AT&T unveiled a new program called Sponsored Data earlier this week and to say it has ruffled some feathers is a huge understatement. The initiative allows companies to pay for the cellular data consumed by specific apps, so that people can utilize those apps without having the data they send and receive apply to monthly data limits. It’s definitely a bold move on AT&T’s part that could end up making the company a lot of money while also giving its partners a great way to promote their apps and services, but it could also end up being an absolute nightmare for the carrier. Many have complained that it violates Net neutrality rules and the FCC has already said that it’s ready to stomp on the program if need be, but AT&T’s top executive in Washington D.C. has issued a statement in an attempt to extinguish this fire before it grows into a five-alarm blaze.
In a nutshell, AT&T insists that its new Sponsored Data program does not violate the FCC’s Net neutrality rules at all. Whether or not the carrier’s new statement on the matter will do anything at all to quell growing concerns remains to be seen.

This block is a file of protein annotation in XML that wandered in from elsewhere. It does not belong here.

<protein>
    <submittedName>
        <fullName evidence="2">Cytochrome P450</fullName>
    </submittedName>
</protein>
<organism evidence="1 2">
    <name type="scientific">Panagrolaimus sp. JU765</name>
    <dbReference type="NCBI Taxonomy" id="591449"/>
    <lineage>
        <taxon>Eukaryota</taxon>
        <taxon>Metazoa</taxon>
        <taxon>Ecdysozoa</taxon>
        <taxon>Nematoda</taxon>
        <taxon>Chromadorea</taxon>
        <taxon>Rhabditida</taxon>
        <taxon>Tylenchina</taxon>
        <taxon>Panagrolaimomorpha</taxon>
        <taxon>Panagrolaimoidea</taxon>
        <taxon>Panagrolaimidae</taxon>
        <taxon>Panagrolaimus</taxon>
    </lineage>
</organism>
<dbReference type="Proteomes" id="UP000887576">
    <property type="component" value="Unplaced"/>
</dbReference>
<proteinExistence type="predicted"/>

“We are completely confident this offering complies with the FCC’s Net neutrality rules, which our company supports,” AT&T senior executive vice president of External and Legislative Affairs Jim Cicconi said in a statement picked up by CNET late on Thursday. “AT&T’s sponsored data service is aimed solely at benefiting our customers. It allows any company who wishes to pay our customers’ costs for accessing that company’s content to do so. This is purely voluntary and non-exclusive. It is an offering by that company, not by AT&T. We simply enable it. The bottom line is that this can save money for our customers. We see no reason why this is not a good thing.”
Beyond causing a stir on tech blogs and social networks, Sponsored Data has also drawn fire from several consumer watchdog groups as well as some lawmakers. “On its face, the ability for consumers to access ‘toll-free’ content seems like long-awaited relief from frustrating data caps,” California Congresswoman and Net neutrality supporter Anna Eshoo said in a statement earlier this week. “But embedded in programs of this type are serious implications for fairness and competition in the mobile marketplace.”
Updated with AT&T’s full statement.